Over the past years, national and international literature reviews and guidelines highlighted the needs, difficulties, improvements and chances in cross-institutional cooperationFootnote 2 particularly in the context of child and family support [14,15,16,17]. Additionally, previous, mostly qualitative studies conducted expert interviews on cooperation [18,19,20,21,22] and consistently reported that clear aims, mutual respect, common language and definitions, permission to collaborate, and time for communication and information sharing are important factors for successful cooperation [15, 18, 19]. Despite the knowledge of these factors, there are ongoing difficulties to transfer them into daily work, collaboration and structures [21].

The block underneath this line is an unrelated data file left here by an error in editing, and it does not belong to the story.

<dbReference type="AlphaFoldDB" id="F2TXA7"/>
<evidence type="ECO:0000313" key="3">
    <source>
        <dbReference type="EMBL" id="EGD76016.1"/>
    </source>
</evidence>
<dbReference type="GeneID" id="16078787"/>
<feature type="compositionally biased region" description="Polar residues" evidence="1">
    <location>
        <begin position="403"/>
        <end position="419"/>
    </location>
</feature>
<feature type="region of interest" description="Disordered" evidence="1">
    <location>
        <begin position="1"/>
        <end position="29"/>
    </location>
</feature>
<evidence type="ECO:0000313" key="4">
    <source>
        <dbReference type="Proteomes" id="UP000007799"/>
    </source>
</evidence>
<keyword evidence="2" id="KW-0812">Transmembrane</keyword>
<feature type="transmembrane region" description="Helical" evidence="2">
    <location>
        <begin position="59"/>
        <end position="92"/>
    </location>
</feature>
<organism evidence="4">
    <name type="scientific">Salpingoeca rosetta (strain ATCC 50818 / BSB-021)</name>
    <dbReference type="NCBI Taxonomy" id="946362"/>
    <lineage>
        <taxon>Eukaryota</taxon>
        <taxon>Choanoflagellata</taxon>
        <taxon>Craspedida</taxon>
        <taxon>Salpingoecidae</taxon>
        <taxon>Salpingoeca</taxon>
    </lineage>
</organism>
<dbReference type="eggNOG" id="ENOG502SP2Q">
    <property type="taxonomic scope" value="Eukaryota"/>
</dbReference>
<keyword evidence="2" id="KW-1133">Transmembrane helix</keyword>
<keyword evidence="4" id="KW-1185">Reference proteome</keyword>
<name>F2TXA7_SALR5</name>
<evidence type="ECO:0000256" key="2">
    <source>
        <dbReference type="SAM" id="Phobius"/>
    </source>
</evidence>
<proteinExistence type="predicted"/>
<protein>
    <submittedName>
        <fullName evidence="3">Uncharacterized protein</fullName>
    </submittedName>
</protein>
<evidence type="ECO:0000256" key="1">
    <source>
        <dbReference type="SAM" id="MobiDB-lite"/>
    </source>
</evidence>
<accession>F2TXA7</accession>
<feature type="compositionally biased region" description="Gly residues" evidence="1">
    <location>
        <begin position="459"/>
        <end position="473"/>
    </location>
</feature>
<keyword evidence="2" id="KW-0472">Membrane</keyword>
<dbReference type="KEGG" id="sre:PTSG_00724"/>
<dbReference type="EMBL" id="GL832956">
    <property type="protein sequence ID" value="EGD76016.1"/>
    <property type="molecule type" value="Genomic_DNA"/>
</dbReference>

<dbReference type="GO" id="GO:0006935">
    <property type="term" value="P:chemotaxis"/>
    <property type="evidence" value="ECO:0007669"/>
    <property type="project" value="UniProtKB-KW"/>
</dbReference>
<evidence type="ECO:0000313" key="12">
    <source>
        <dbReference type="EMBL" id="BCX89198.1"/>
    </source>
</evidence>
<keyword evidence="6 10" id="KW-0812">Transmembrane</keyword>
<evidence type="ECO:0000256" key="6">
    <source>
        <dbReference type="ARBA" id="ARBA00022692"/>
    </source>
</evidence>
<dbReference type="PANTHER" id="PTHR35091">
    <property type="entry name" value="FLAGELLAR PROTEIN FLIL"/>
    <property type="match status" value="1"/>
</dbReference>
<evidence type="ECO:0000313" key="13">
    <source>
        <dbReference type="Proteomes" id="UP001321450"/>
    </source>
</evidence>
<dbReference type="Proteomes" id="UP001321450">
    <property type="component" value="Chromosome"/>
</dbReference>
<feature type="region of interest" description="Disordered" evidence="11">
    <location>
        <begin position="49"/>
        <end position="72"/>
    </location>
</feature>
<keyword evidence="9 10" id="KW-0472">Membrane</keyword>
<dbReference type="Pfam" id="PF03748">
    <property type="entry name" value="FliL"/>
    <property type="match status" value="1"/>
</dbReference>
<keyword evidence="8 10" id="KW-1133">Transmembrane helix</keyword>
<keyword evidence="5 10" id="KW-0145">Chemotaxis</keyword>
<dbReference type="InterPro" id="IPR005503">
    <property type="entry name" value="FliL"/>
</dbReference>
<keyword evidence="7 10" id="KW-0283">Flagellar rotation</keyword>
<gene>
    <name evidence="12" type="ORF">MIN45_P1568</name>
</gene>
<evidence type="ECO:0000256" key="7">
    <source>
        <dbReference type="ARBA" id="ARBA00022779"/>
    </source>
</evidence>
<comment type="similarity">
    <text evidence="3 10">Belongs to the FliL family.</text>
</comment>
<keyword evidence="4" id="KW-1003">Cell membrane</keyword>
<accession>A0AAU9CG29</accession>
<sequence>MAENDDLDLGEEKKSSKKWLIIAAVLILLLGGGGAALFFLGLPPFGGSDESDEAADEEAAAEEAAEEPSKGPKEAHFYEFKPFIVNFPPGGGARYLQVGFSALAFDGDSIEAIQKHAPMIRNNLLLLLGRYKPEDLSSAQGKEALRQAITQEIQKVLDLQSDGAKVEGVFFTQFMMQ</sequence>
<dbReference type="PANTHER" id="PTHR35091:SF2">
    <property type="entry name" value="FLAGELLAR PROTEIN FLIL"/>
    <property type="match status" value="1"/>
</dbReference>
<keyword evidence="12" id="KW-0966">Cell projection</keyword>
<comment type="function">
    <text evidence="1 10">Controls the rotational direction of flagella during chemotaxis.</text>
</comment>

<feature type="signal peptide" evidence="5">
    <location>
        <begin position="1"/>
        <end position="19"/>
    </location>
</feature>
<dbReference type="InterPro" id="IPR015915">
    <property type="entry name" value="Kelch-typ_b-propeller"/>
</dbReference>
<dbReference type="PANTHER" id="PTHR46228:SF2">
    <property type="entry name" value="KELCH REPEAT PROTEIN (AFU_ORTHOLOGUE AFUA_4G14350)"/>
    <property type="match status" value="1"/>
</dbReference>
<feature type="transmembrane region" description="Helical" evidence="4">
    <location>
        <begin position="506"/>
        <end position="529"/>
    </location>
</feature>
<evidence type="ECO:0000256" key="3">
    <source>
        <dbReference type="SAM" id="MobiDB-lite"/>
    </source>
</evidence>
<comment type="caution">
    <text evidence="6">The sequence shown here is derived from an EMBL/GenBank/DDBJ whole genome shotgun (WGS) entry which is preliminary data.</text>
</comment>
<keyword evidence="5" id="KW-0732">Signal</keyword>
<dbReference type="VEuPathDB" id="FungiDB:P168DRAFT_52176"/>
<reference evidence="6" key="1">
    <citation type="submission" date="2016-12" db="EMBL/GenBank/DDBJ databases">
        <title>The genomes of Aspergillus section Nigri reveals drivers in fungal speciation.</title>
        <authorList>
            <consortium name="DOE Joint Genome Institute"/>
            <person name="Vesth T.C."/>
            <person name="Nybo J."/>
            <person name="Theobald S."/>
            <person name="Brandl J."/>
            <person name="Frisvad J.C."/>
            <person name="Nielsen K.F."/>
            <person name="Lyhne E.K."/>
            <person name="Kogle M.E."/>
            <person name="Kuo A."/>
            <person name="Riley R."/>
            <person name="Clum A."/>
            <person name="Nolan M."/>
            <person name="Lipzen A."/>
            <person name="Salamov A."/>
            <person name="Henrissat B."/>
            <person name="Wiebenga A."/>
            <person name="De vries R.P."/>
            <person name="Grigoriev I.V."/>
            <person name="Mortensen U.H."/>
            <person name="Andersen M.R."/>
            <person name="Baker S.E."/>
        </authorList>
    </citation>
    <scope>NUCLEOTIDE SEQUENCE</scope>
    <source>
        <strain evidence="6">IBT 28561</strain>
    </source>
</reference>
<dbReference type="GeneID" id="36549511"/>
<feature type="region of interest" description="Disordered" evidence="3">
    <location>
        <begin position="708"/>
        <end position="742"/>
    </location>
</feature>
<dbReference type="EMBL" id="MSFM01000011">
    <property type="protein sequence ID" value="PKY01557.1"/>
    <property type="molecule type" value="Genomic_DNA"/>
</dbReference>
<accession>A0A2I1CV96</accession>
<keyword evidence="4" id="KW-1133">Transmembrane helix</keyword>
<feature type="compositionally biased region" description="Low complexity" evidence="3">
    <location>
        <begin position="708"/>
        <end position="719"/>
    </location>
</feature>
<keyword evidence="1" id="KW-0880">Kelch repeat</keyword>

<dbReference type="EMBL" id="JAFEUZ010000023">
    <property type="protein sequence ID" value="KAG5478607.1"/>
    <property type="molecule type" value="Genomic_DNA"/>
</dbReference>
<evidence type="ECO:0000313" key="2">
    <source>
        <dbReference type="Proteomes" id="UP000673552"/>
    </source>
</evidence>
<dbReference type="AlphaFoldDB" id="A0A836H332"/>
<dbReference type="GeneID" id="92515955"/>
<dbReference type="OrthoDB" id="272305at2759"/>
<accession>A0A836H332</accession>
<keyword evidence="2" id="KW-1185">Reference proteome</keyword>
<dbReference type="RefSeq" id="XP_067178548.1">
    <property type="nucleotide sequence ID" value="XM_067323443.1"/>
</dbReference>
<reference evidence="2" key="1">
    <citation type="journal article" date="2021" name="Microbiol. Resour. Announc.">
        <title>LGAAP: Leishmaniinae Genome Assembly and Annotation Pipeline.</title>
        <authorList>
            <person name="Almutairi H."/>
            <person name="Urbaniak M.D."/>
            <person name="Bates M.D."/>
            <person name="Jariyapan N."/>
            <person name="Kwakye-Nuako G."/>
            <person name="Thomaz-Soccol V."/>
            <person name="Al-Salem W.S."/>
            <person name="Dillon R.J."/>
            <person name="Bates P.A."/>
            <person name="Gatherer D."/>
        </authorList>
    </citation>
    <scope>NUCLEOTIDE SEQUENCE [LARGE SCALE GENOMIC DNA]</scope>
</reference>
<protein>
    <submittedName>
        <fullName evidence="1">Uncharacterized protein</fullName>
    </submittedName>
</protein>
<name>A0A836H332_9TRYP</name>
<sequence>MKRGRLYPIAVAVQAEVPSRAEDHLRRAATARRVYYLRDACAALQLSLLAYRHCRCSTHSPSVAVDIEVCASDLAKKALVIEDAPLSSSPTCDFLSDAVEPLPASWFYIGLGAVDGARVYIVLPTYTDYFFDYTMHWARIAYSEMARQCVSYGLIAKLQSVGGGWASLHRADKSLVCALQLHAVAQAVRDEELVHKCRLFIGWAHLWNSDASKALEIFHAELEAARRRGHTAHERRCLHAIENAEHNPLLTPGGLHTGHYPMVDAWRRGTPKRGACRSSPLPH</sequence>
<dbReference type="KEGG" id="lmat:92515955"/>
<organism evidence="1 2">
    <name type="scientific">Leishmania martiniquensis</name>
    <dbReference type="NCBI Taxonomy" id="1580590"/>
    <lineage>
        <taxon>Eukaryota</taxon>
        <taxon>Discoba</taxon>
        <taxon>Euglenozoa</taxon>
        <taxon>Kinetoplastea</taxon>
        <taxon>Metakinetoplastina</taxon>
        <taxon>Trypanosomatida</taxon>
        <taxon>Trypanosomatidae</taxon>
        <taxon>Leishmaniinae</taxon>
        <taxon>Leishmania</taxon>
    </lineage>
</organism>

There is a paucity of studies that not only qualitatively but also quantitatively evaluated cooperation at the intersection of collaborating help institutions, including youth welfare services, CAP, services for child protection etc. [22,23,24]. In the few existing studies supportive factors for good cooperation were indicated: written agreement of cooperation, case managers to coordinate cases independent of institutions and mutual knowledge transfer [22, 23]. Within the field of residential youth welfare services, in the study of Müller-Luzi and Schmid [25], employees of residential care on the one hand stated that the cooperation with the CAP was usually satisfying. On the other hand, employees of residential care expressed the need for better exchange, information flows and mutual esteem. Corresponding interviews with employees of CAP as well as descriptive and quantitative information from families were not reported [25]. Additionally, only few studies exist that included descriptive as well as quantitative information from both children and families and the institutional employees. Moreover, most existing studies only focus on residential youth welfare services, reporting a lack of studies looking on the broader range of support by the youth welfare system. One study observed the development of children’s mental health longitudinally based on the intensity of cooperation (such as cross-training of staff, working with youth welfare office (YWO), development of agreement) [26]. The authors found that greater intensity of cooperation was associated with improvements in children’s mental health measured by the Child Behavior Checklist (CBCL), within a 36 months period. Darlington et al. [18, 27] surveyed employees from child protection and (child and adult) mental health services in regard to cooperation in n = 300 cases, using self-designed questionnaires. They found that in about half of the cases employees reported positive experiences with cooperation. Hence, difficulties in cooperation were stated in 50% of cases, such as non-shared information, confusion in role clarity/case leadership, different/conflicting goals, and unrealistic expectations. For 12% of the study cases employees reported improvements in child treatment due to good cooperative exchange of information. Unfortunately, the concerned children and families took not part in the study and cooperating employees of both institutions were not surveyed in a case specific manner, i.e. reports from both institutions on the same case were not linked with each other. But this is important, because the quality of cooperation in each single case contributes to the overall attitude towards the cooperating institution and vice versa. Furthermore, to assess and detect differences in cross-institutional evaluation of the case specific cooperation may foster stronger future cooperation.